Molly Zuckerman-Hartung, Notley, 2013, Latex housepaint, enamel, and spray paint on dropcloth (hinged, in two attached parts), 96 × 132 inches, Courtesy of the artist and Corbett vs. Dempsey, Chicago. Photography by Tom Van Eynde
NARRATOR: Molly Zuckerman-Hartung’s painting Notley is structured around a very large “no.” But the painting isn’t simply an act of refusal. Zuckerman-Hartung’s use of language is complicated by other kinds of imagery. There are references to the body—in the middle of the “O” for example. Molly Zuckerman-Hartung.
MOLLYZUCKERMAN-HARTUNG: I was totally thinking about a rib cage and I was even thinking about a kind of vagina going on at the base of the rib cage [laughs]. I think there’s a kind of ridiculousness to the level of references that I’m trying to get out of it, I was thinking about landscape in terms of the sort of perspectival lines.
I hope that people will just sort of have an experience of it. It’s 11 by 8 feet, so it quickly stops being language, and you quickly have a much more material or touch-based relationship to it.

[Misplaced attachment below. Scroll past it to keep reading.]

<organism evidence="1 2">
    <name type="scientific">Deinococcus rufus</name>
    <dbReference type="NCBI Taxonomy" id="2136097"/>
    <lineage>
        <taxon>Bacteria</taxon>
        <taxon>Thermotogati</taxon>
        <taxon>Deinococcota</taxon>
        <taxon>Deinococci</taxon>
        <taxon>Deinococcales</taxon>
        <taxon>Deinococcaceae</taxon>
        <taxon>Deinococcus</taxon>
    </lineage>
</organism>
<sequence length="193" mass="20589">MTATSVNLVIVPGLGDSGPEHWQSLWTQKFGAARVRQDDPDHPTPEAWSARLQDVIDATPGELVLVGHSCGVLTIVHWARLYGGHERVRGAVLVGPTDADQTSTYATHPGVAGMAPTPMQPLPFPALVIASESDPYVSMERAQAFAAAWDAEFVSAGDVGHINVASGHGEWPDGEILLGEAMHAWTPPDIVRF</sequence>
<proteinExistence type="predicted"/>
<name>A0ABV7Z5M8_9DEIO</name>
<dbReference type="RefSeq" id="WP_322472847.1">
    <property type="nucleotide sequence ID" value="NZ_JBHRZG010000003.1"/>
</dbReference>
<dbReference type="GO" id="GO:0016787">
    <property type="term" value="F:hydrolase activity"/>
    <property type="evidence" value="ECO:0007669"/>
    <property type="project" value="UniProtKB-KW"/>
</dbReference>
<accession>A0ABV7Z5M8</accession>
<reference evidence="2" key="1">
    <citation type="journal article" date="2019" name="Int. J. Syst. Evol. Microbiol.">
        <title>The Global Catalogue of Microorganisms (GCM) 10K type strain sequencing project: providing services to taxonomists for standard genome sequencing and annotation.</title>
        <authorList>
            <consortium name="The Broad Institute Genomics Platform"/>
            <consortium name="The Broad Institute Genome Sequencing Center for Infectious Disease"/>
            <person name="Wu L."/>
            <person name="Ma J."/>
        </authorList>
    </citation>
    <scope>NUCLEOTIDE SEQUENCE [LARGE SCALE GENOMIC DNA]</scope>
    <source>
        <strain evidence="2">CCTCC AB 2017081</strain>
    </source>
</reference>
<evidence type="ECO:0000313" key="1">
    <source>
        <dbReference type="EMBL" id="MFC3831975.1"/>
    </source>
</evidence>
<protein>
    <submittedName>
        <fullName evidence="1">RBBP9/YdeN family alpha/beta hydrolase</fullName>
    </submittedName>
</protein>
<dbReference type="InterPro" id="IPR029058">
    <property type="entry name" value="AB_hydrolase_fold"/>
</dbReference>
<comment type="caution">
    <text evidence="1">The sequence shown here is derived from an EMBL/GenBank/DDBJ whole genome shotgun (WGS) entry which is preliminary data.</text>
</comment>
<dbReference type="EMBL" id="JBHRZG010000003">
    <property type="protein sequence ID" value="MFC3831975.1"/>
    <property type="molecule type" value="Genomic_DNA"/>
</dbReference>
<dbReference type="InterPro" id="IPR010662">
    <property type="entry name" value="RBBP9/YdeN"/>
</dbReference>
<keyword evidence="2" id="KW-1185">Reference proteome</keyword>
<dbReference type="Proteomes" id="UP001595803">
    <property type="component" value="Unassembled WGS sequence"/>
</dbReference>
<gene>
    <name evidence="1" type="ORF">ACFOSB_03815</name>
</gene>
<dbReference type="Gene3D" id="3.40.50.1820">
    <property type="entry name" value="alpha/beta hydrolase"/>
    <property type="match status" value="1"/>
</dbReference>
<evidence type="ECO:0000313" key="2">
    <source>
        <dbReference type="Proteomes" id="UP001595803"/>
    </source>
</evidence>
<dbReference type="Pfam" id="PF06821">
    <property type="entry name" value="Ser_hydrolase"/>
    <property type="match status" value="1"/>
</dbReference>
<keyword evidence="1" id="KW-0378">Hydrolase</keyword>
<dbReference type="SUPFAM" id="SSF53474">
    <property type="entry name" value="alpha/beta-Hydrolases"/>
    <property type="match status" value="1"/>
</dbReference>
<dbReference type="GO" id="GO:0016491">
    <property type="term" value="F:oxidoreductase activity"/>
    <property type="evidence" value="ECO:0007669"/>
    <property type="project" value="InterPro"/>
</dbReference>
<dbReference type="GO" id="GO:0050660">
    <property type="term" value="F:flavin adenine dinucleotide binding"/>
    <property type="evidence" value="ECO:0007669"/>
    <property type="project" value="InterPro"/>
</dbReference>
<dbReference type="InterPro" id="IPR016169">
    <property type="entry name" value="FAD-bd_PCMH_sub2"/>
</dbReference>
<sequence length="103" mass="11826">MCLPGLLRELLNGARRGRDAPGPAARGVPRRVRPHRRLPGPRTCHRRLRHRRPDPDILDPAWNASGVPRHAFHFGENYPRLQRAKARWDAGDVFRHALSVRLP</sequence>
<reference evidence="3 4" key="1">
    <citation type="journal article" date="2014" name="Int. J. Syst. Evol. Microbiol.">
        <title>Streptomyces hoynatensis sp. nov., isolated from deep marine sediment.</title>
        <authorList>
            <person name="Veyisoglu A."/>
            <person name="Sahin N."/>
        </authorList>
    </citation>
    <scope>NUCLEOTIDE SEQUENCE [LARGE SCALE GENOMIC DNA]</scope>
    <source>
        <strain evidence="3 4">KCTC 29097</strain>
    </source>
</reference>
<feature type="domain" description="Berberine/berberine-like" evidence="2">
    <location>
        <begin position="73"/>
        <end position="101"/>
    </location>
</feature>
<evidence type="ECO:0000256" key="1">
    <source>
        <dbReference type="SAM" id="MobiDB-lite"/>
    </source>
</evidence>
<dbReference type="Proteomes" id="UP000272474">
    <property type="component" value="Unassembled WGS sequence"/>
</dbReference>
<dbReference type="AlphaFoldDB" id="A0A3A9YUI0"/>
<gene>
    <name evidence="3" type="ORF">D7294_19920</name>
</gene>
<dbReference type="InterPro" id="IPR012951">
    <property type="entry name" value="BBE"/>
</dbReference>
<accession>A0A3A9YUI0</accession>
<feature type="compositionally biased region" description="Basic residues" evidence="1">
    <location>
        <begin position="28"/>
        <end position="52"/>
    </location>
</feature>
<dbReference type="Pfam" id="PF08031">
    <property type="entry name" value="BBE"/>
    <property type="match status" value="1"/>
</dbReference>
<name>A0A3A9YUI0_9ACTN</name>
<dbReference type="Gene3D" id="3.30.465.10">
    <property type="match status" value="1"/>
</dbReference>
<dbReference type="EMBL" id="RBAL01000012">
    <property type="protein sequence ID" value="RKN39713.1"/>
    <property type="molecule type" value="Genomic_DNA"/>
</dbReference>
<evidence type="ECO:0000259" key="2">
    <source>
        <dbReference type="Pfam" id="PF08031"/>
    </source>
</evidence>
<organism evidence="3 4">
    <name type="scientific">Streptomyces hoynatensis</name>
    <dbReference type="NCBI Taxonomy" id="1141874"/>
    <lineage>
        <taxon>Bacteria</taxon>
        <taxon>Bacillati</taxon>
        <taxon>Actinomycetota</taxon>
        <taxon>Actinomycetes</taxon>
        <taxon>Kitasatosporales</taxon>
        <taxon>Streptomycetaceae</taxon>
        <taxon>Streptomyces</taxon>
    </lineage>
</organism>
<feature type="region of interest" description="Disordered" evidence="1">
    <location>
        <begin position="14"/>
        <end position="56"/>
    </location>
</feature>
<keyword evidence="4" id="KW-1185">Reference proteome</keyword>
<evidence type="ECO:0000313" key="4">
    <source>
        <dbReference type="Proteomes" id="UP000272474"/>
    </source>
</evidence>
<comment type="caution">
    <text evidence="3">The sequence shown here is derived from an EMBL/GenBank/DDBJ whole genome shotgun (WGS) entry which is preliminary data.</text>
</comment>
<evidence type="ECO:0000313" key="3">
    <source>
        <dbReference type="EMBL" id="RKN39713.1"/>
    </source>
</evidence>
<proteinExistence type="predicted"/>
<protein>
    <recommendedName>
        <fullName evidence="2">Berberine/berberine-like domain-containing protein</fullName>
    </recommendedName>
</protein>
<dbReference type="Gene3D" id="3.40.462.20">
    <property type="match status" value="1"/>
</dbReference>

The mark making process is a process of spray painting these dots, and then using a Dremel to cross them out with a jagged mark. This simple dichotomy of a zigzaggy line, versus a circle, which is basically what a “no” is composed of. And so reducing what looks like language to gesture, to a very simple binary of gestures—zigzag versus dot, zigzag versus dot—and the roundness versus angularity, these are really simple dichotomies within abstraction that I have been engaging with for many years. In terms of whether you’re painting a triangle, or you’re painting a curvy line, and how they feel. Maybe one acts more cerebral, one is more bodily.
NARRATOR: The painting is named after Alice Notley, a poet whose book Disobedience questions poetic traditions that have long been associated with masculinity. Zuckerman-Hartung’s painting Notley is, in some ways, also an act of disobedience against the tradition of abstract painting.